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Lord of Minecraft

Markus 'Notch' Persson on resisting VC, the lure of DLC and why he's open about revenue

Markus Persson, perhaps better known as 'Notch', is a Swedish developer with an eclectic CV: Wurm Online, Luxor, Funny Farm... Oh, and Minecraft, the construction/survival indie game that became a phenomenon this Summer.

With the game at one point selling over 25,000 copies and earning $350,000 a day, Persson found himself able to found his own studio. Days after settling into his new office, GamesIndustry.biz chatted to the softly-spoken Swede about the young company's plans, how he felt about having made his earnings so public and why publishers' abandonment of the PC has been a godsend for indie developers.

GamesIndustry.biz You moved into your new office this week, didn't you? How's working as a team rather than on your own working out so far?
Markus Persson

I'm not quite used to it yet. We're trying to get to do scrum and more like proper development, I hope. It's a fairly new experience. I did this for years in a team though, so I'm pretty used to working with people, but I've worked at home for so long that it's so easy to get distracted by the internet, or do whatever I want and figure and I can do work in the evening and stuff.

GamesIndustry.biz Plus you've got them all looking to you as the boss this time around, presumably, which must seem odd?
Markus Persson

Yeah, definitely. We're getting a CEO, he's starting in January - so hopefully he's going to do the actual day to day bossy stuff. But I'm definitely going to be more like the creative aspect of, like game design and stuff like that.

GamesIndustry.biz Is that because you're not really taken with the idea of being a director, or a more of a purely practical issue?
Markus Persson

Yeah, what I find is find most fun is developing games, thinking about game design, programming and all that. I'm not really interested even in doing business deals - I have no idea what to do there.

GamesIndustry.biz What kind of effect has the sudden onset of money had on your game design thinking? How do you resist the urge to just drive off in a sports car for a few days?
Markus Persson

I think the way I did it was to read a book on the scrum, the agile development - it's very like feature driven. If you have a feature you want to add, you just focus on creating that without worrying about the infrastructure and the code or any of that surrounding stuff. Then when you end up in a situation where you need that infrastructure, that's when you add it. If you're going to stick to the scrum, it's pretty much the same except it scales up to a larger team.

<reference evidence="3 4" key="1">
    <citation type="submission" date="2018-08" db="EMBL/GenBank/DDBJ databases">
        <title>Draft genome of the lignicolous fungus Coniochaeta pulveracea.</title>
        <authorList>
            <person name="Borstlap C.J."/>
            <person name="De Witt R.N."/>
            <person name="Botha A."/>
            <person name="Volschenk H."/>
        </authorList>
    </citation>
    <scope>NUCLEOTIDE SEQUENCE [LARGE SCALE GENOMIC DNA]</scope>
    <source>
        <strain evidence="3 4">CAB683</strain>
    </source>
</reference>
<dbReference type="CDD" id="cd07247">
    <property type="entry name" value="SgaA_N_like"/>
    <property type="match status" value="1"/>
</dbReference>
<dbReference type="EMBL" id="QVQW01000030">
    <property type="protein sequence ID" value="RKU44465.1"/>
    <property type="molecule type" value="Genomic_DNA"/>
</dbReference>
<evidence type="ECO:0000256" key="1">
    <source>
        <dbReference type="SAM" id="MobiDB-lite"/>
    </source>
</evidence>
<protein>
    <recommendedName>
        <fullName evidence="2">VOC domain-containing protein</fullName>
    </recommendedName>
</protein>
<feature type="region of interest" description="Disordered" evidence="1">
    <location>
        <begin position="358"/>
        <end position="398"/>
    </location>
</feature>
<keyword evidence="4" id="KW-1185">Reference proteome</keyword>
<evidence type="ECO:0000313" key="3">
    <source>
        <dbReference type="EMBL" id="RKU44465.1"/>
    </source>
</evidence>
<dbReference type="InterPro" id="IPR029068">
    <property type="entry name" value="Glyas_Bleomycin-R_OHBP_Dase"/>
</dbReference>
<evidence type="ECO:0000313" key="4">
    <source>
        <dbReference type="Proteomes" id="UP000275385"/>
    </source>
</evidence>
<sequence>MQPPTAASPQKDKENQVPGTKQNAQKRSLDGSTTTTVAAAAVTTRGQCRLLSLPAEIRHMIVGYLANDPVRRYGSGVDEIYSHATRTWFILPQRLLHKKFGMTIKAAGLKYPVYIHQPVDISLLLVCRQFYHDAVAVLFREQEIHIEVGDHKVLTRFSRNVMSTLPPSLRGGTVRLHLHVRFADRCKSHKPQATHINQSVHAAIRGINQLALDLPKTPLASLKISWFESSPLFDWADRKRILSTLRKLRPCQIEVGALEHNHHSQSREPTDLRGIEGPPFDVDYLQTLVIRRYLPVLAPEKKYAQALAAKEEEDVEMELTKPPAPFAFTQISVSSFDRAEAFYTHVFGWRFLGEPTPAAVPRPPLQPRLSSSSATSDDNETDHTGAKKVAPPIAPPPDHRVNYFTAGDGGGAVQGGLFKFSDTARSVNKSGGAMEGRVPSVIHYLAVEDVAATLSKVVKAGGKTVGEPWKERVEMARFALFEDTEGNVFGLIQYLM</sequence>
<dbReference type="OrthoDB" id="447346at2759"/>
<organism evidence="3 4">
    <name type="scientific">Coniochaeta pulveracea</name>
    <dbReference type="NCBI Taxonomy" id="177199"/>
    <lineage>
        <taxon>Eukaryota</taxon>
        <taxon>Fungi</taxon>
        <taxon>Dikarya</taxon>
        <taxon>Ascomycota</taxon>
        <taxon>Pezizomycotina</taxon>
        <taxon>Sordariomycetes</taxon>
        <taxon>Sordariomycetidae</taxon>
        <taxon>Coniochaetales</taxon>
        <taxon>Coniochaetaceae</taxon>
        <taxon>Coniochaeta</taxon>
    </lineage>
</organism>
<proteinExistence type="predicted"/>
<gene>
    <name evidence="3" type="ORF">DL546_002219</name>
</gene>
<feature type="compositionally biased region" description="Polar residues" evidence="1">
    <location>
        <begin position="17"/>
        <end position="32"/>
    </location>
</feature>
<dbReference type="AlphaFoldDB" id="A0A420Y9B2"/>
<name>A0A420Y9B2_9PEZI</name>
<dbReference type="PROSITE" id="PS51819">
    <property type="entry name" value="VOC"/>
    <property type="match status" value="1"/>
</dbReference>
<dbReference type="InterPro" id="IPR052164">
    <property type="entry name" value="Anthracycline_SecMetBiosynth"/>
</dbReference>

GamesIndustry.biz How are you finding, not just the game being a success but also being a cult figure online yourself?
Markus Persson

Yeah - with the Notch Twitter account and the blog and stuff, that was pretty fun I thought. At first I thought it was manageable, but then people started recognising me in Stockholm and coming up to say hi. It felt like there was a big clash between the internet world and the real world, which was kind of... I wouldn't say unhelpful, because it was very flattering if people recognise you. But it still made me realise that it can be pain sometimes.

GamesIndustry.biz It must be odd to be addressed as 'Notch' rather than your real name too?
Markus Persson

I think it's about 50/50 though. I usually only use it online, rarely hear people actually say it. Basically when I started using computers everyone had nicknames everywhere so I just picked one and now I'm 'Notch.'

GamesIndustry.biz What's behind the resurgence in indie success at the moment, do you think? Is it a change in perception or in the market?
Markus Persson

I think it's a little bit of both. The games industry started moving away from PC and into console a lot. While there are a few hardcore PC studios around, most of it seems to be focused on the console versions. They only really port of the PC versions. The indie market really could blossom because people started realising that we're actually doing interesting ideas in the indie games. Something like in the early 90s, games that were made by id Software or Epic - small developer teams who actually took chances because they didn't have huge projects. So the indie scene could blossom; there are a lot of indie games on console too and they're selling really well as well. But I think it's one result of the sort of abandonment of PC gaming.

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Alec Meer


A 10-year veteran of scribbling about video games, Alec primarily writes for Rock, Paper, Shotgun, but given any opportunity he will escape his keyboard and mouse ghetto to write about any and all formats.